One might expect a European member state to back up such grave charges with damning evidence, scrupulously collected. In fact, the police accused me of illegally assisting asylum seekers to come to Lesvos on a night I was actually at the London School of Economics for my graduation. The police allege that on another occasion, I failed to inform the coast guard of a refugee boat, even though cell tower records of my mobile phone traffic prove I called 112 – the official European emergency services – as well as the local office of the coast guard.
Our case files are rife with similar absurdities, but the basic problem is that even though the laws banning ‘illegal entry’ provide an explicit exemption for asylum seekers, the authorities ‘seek to criminalise saving lives,’ as Human Rights Watch said. Amnesty International and investigative journalists have reached similar conclusions.
Humanitarianism is not a crime. It is just necessary. We try to prevent drownings, to provide families with the dignity of clean clothing, to give children access to fun and learning, to support people with basic medical services. But not helping is becoming normalised in Europe.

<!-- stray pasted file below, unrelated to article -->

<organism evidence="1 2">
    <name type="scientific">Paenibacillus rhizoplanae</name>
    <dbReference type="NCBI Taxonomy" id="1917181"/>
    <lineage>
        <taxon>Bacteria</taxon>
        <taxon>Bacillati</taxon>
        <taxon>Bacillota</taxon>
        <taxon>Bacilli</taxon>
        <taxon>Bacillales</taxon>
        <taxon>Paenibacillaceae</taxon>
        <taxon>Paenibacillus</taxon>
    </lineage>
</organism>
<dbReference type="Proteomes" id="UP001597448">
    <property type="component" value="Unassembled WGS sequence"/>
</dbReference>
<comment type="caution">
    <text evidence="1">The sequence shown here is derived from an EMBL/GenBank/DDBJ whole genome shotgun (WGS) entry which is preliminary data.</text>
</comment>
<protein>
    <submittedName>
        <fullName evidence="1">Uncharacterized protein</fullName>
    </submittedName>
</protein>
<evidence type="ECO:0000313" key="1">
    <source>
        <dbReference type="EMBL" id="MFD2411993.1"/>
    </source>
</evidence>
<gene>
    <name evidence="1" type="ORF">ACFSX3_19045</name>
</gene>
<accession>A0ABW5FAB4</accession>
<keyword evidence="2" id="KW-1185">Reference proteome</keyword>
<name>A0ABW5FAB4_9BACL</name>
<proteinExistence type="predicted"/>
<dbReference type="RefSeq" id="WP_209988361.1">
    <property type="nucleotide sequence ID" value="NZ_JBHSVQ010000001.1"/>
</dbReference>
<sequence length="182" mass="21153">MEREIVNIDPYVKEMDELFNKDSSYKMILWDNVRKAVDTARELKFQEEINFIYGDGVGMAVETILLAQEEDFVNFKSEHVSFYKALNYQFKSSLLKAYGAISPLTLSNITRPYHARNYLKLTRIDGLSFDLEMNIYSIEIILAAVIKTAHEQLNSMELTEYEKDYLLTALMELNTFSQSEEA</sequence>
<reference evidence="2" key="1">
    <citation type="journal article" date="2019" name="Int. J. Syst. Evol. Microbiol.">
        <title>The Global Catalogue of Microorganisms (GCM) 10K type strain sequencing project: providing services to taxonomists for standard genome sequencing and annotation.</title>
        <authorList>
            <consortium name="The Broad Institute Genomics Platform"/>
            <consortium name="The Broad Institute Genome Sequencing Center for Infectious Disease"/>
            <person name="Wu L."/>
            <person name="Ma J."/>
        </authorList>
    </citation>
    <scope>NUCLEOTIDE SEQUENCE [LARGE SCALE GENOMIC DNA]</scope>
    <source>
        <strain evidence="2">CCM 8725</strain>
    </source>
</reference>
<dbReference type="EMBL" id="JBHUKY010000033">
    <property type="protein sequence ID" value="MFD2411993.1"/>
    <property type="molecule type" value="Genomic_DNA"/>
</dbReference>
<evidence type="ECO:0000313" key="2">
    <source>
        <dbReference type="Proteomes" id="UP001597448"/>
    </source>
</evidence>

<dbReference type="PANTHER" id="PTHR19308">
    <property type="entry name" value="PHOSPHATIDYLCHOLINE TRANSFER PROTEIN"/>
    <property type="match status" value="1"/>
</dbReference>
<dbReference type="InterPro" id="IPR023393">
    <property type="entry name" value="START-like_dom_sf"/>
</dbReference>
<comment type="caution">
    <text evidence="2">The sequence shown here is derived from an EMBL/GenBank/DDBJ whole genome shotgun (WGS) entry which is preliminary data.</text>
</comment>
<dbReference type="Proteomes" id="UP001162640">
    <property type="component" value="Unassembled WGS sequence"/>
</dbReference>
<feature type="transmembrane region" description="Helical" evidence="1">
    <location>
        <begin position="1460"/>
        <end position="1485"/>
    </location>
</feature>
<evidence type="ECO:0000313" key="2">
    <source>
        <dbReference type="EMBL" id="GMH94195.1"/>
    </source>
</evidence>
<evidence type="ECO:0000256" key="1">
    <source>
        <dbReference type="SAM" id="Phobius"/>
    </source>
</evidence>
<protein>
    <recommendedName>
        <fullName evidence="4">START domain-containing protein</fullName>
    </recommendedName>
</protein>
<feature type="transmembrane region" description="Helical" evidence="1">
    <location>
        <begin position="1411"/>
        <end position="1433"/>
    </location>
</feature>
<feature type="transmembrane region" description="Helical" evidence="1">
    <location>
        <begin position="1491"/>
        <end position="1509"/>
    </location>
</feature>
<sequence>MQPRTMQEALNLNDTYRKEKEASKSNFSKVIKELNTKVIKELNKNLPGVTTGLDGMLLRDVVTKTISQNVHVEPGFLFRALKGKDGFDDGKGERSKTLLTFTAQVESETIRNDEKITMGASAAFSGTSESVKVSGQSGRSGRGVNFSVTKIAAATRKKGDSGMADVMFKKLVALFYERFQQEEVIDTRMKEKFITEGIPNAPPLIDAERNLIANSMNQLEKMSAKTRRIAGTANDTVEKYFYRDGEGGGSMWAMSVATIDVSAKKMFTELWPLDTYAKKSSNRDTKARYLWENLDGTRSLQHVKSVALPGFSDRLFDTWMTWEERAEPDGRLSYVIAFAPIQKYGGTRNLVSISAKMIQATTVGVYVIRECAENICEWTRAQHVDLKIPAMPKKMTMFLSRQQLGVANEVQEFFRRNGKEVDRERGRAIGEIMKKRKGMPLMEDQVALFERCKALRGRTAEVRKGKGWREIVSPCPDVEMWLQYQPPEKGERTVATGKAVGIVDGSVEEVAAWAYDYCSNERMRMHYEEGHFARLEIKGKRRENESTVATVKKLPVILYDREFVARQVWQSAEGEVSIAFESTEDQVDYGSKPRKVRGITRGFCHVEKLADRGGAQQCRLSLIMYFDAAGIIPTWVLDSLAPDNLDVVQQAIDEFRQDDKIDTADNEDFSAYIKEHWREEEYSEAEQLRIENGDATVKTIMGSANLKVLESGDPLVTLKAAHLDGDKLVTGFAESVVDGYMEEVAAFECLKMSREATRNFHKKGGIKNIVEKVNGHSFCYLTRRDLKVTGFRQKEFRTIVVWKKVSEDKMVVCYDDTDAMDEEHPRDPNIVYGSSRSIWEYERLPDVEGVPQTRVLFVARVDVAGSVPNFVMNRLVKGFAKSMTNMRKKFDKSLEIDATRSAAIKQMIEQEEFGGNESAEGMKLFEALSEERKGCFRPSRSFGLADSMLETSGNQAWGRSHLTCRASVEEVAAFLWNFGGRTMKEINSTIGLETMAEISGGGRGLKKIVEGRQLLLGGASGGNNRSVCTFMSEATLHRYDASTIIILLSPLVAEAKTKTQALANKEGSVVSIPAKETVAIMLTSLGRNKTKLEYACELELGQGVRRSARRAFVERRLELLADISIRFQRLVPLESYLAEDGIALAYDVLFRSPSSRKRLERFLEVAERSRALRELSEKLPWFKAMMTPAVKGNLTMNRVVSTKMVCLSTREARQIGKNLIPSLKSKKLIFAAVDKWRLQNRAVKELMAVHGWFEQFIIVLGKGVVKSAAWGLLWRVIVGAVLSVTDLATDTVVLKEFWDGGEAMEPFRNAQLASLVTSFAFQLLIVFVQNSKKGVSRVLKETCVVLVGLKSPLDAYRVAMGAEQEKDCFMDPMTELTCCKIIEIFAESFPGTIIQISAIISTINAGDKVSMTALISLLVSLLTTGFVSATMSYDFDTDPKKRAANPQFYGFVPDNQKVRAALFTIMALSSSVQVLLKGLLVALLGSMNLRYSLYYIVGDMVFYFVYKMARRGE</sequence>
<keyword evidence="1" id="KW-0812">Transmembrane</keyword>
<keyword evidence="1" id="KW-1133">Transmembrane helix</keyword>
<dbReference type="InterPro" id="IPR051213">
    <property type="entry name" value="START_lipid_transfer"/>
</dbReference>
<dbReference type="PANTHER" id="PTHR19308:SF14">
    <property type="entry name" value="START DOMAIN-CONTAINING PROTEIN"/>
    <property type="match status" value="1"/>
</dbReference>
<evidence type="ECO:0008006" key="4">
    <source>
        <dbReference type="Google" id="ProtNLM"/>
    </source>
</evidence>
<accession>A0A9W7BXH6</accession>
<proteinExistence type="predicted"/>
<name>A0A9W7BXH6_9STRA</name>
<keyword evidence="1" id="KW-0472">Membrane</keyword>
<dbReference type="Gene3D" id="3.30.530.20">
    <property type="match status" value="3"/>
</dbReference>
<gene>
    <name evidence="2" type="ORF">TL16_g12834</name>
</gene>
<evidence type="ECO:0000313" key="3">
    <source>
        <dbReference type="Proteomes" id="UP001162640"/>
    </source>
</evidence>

Populists throughout the EU have misdirected people’s legitimate economic fears by blaming those less fortunate than themselves. By blaming ‘migrants,’ we deny that any are ‘asylum seekers’, and implicitly deny our moral and legal duty to help all people in distress. Whether or not asylum seekers ultimately are granted asylum, following a just process, is up to the EU and its member states. But the incontrovertible fact is, nobody should ever be left to drown.
The incontrovertible fact is, nobody should ever be left to drown.
Prosecutors are acting similarly to my case in at least 46 other such cases across Europe. In January 2016, again on Lesvos, five volunteer lifeguards who responded to an SOS call, saving the lives of asylum seekers at risk of drowning, were arrested and charged with smuggling and, because their rescue equipment included a small knife (necessary in case the ropes become tangled), violation of weapons law. They were ultimately acquitted without detention. My case is part of a wider trend, and also a clear escalation.
The justification offered for criminalising humanitarians is that we act as a “pull factor” for refugee and migration flows to Europe.
In fact, the pull factor is a myth. There is no correlation between the number of refugee boats entering into EU territory and the number of civilian SAR operations. The data simply shows a strong inverse relationship between humanitarian assistance and deaths at sea.